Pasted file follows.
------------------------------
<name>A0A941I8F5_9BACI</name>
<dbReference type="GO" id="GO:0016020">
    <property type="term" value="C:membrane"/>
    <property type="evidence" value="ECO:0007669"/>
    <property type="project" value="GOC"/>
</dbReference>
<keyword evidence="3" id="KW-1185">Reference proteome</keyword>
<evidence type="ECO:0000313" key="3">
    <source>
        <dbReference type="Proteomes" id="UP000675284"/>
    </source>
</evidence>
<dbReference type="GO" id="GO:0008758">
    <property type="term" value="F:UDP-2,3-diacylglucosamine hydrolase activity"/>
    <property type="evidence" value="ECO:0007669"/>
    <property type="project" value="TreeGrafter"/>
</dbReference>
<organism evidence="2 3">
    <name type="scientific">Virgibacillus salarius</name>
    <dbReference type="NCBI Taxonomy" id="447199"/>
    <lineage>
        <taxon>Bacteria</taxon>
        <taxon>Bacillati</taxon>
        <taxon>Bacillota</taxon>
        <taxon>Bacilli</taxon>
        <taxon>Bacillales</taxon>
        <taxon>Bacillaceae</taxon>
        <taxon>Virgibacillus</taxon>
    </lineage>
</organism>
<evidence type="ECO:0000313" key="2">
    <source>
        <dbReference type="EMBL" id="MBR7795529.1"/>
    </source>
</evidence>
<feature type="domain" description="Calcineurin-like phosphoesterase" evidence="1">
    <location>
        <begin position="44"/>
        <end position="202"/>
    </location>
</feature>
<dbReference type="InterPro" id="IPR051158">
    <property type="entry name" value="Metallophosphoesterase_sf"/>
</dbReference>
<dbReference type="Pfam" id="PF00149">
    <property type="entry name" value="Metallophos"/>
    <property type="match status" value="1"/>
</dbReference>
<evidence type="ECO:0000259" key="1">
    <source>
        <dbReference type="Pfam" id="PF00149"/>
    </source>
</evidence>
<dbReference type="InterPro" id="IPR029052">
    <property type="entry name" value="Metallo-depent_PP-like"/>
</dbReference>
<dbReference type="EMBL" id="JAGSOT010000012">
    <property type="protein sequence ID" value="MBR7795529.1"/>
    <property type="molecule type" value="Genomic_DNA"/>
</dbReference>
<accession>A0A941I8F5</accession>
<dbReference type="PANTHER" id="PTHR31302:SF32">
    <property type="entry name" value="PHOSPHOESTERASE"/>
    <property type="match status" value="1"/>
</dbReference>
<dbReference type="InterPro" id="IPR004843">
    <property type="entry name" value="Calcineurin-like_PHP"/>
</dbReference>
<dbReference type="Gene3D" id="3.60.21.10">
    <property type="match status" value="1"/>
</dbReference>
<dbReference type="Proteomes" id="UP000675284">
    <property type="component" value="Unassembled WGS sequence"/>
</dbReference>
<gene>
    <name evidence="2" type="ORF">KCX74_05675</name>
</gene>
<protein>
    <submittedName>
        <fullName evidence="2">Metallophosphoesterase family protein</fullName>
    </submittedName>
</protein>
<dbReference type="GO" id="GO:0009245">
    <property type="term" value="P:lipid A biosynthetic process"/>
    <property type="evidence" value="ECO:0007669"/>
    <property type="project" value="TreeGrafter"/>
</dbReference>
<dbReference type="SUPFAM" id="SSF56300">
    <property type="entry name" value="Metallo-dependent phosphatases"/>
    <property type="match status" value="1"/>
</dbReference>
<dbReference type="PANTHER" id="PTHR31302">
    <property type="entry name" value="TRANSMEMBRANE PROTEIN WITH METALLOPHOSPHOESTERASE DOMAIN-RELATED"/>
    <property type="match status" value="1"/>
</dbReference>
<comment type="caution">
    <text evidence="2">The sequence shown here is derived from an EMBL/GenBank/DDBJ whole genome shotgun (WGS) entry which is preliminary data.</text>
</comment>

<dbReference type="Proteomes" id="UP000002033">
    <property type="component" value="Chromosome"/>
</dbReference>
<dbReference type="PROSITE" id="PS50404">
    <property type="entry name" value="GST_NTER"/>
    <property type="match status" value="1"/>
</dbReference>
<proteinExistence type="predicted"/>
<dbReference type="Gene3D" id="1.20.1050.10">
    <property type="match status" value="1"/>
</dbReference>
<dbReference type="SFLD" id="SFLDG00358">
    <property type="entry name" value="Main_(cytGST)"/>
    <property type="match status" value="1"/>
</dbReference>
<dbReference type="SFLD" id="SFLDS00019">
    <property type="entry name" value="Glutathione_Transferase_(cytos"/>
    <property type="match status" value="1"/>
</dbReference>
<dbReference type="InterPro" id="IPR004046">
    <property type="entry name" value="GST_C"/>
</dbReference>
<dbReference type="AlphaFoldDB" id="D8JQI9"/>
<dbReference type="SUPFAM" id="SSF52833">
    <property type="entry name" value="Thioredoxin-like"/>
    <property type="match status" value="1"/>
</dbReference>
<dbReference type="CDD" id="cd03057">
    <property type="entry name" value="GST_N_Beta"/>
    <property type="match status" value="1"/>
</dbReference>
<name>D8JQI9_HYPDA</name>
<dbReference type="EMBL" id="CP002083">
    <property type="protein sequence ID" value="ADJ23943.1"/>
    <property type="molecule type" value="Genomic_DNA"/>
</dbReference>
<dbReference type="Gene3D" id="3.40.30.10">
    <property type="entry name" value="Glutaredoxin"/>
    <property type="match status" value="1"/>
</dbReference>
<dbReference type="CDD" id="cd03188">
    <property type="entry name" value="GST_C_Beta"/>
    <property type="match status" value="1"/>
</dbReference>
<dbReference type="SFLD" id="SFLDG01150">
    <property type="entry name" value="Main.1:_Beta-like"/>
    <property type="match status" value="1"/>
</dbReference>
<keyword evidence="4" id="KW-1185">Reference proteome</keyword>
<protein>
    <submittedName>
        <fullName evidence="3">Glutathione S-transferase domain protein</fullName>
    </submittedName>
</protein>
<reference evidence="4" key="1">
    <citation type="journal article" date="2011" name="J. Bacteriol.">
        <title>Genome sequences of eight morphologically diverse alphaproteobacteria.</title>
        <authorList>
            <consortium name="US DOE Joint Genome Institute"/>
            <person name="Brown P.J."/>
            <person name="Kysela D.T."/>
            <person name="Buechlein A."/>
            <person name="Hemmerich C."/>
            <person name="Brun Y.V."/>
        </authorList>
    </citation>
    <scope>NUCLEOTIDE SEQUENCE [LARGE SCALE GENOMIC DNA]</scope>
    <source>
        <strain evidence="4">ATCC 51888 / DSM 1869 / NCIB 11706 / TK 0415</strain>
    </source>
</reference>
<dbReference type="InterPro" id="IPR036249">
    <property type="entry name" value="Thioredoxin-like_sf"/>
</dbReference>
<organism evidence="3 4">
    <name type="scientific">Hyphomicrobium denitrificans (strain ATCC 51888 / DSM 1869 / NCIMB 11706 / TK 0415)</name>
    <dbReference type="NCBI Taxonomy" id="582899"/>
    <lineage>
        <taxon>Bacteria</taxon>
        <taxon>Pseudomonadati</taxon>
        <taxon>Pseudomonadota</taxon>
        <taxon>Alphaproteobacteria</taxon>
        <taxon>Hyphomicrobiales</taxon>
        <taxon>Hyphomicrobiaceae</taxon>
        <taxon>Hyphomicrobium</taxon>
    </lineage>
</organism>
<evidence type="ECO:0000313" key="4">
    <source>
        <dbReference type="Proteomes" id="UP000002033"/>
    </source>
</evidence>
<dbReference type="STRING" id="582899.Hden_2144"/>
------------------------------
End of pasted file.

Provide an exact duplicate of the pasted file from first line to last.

<name>A0A941I8F5_9BACI</name>
<dbReference type="GO" id="GO:0016020">
    <property type="term" value="C:membrane"/>
    <property type="evidence" value="ECO:0007669"/>
    <property type="project" value="GOC"/>
</dbReference>
<keyword evidence="3" id="KW-1185">Reference proteome</keyword>
<evidence type="ECO:0000313" key="3">
    <source>
        <dbReference type="Proteomes" id="UP000675284"/>
    </source>
</evidence>
<dbReference type="GO" id="GO:0008758">
    <property type="term" value="F:UDP-2,3-diacylglucosamine hydrolase activity"/>
    <property type="evidence" value="ECO:0007669"/>
    <property type="project" value="TreeGrafter"/>
</dbReference>
<organism evidence="2 3">
    <name type="scientific">Virgibacillus salarius</name>
    <dbReference type="NCBI Taxonomy" id="447199"/>
    <lineage>
        <taxon>Bacteria</taxon>
        <taxon>Bacillati</taxon>
        <taxon>Bacillota</taxon>
        <taxon>Bacilli</taxon>
        <taxon>Bacillales</taxon>
        <taxon>Bacillaceae</taxon>
        <taxon>Virgibacillus</taxon>
    </lineage>
</organism>
<evidence type="ECO:0000313" key="2">
    <source>
        <dbReference type="EMBL" id="MBR7795529.1"/>
    </source>
</evidence>
<feature type="domain" description="Calcineurin-like phosphoesterase" evidence="1">
    <location>
        <begin position="44"/>
        <end position="202"/>
    </location>
</feature>
<dbReference type="InterPro" id="IPR051158">
    <property type="entry name" value="Metallophosphoesterase_sf"/>
</dbReference>
<dbReference type="Pfam" id="PF00149">
    <property type="entry name" value="Metallophos"/>
    <property type="match status" value="1"/>
</dbReference>
<evidence type="ECO:0000259" key="1">
    <source>
        <dbReference type="Pfam" id="PF00149"/>
    </source>
</evidence>
<dbReference type="InterPro" id="IPR029052">
    <property type="entry name" value="Metallo-depent_PP-like"/>
</dbReference>
<dbReference type="EMBL" id="JAGSOT010000012">
    <property type="protein sequence ID" value="MBR7795529.1"/>
    <property type="molecule type" value="Genomic_DNA"/>
</dbReference>
<accession>A0A941I8F5</accession>
<dbReference type="PANTHER" id="PTHR31302:SF32">
    <property type="entry name" value="PHOSPHOESTERASE"/>
    <property type="match status" value="1"/>
</dbReference>
<dbReference type="InterPro" id="IPR004843">
    <property type="entry name" value="Calcineurin-like_PHP"/>
</dbReference>
<dbReference type="Gene3D" id="3.60.21.10">
    <property type="match status" value="1"/>
</dbReference>
<dbReference type="Proteomes" id="UP000675284">
    <property type="component" value="Unassembled WGS sequence"/>
</dbReference>
<gene>
    <name evidence="2" type="ORF">KCX74_05675</name>
</gene>
<protein>
    <submittedName>
        <fullName evidence="2">Metallophosphoesterase family protein</fullName>
    </submittedName>
</protein>
<dbReference type="GO" id="GO:0009245">
    <property type="term" value="P:lipid A biosynthetic process"/>
    <property type="evidence" value="ECO:0007669"/>
    <property type="project" value="TreeGrafter"/>
</dbReference>
<dbReference type="SUPFAM" id="SSF56300">
    <property type="entry name" value="Metallo-dependent phosphatases"/>
    <property type="match status" value="1"/>
</dbReference>
<dbReference type="PANTHER" id="PTHR31302">
    <property type="entry name" value="TRANSMEMBRANE PROTEIN WITH METALLOPHOSPHOESTERASE DOMAIN-RELATED"/>
    <property type="match status" value="1"/>
</dbReference>
<comment type="caution">
    <text evidence="2">The sequence shown here is derived from an EMBL/GenBank/DDBJ whole genome shotgun (WGS) entry which is preliminary data.</text>
</comment>

<dbReference type="Proteomes" id="UP000002033">
    <property type="component" value="Chromosome"/>
</dbReference>
<dbReference type="PROSITE" id="PS50404">
    <property type="entry name" value="GST_NTER"/>
    <property type="match status" value="1"/>
</dbReference>
<proteinExistence type="predicted"/>
<dbReference type="Gene3D" id="1.20.1050.10">
    <property type="match status" value="1"/>
</dbReference>
<dbReference type="SFLD" id="SFLDG00358">
    <property type="entry name" value="Main_(cytGST)"/>
    <property type="match status" value="1"/>
</dbReference>
<dbReference type="SFLD" id="SFLDS00019">
    <property type="entry name" value="Glutathione_Transferase_(cytos"/>
    <property type="match status" value="1"/>
</dbReference>
<dbReference type="InterPro" id="IPR004046">
    <property type="entry name" value="GST_C"/>
</dbReference>
<dbReference type="AlphaFoldDB" id="D8JQI9"/>
<dbReference type="SUPFAM" id="SSF52833">
    <property type="entry name" value="Thioredoxin-like"/>
    <property type="match status" value="1"/>
</dbReference>
<dbReference type="CDD" id="cd03057">
    <property type="entry name" value="GST_N_Beta"/>
    <property type="match status" value="1"/>
</dbReference>
<name>D8JQI9_HYPDA</name>
<dbReference type="EMBL" id="CP002083">
    <property type="protein sequence ID" value="ADJ23943.1"/>
    <property type="molecule type" value="Genomic_DNA"/>
</dbReference>
<dbReference type="Gene3D" id="3.40.30.10">
    <property type="entry name" value="Glutaredoxin"/>
    <property type="match status" value="1"/>
</dbReference>
<dbReference type="CDD" id="cd03188">
    <property type="entry name" value="GST_C_Beta"/>
    <property type="match status" value="1"/>
</dbReference>
<dbReference type="SFLD" id="SFLDG01150">
    <property type="entry name" value="Main.1:_Beta-like"/>
    <property type="match status" value="1"/>
</dbReference>
<keyword evidence="4" id="KW-1185">Reference proteome</keyword>
<protein>
    <submittedName>
        <fullName evidence="3">Glutathione S-transferase domain protein</fullName>
    </submittedName>
</protein>
<reference evidence="4" key="1">
    <citation type="journal article" date="2011" name="J. Bacteriol.">
        <title>Genome sequences of eight morphologically diverse alphaproteobacteria.</title>
        <authorList>
            <consortium name="US DOE Joint Genome Institute"/>
            <person name="Brown P.J."/>
            <person name="Kysela D.T."/>
            <person name="Buechlein A."/>
            <person name="Hemmerich C."/>
            <person name="Brun Y.V."/>
        </authorList>
    </citation>
    <scope>NUCLEOTIDE SEQUENCE [LARGE SCALE GENOMIC DNA]</scope>
    <source>
        <strain evidence="4">ATCC 51888 / DSM 1869 / NCIB 11706 / TK 0415</strain>
    </source>
</reference>
<dbReference type="InterPro" id="IPR036249">
    <property type="entry name" value="Thioredoxin-like_sf"/>
</dbReference>
<organism evidence="3 4">
    <name type="scientific">Hyphomicrobium denitrificans (strain ATCC 51888 / DSM 1869 / NCIMB 11706 / TK 0415)</name>
    <dbReference type="NCBI Taxonomy" id="582899"/>
    <lineage>
        <taxon>Bacteria</taxon>
        <taxon>Pseudomonadati</taxon>
        <taxon>Pseudomonadota</taxon>
        <taxon>Alphaproteobacteria</taxon>
        <taxon>Hyphomicrobiales</taxon>
        <taxon>Hyphomicrobiaceae</taxon>
        <taxon>Hyphomicrobium</taxon>
    </lineage>
</organism>
<evidence type="ECO:0000313" key="4">
    <source>
        <dbReference type="Proteomes" id="UP000002033"/>
    </source>
</evidence>
<dbReference type="STRING" id="582899.Hden_2144"/>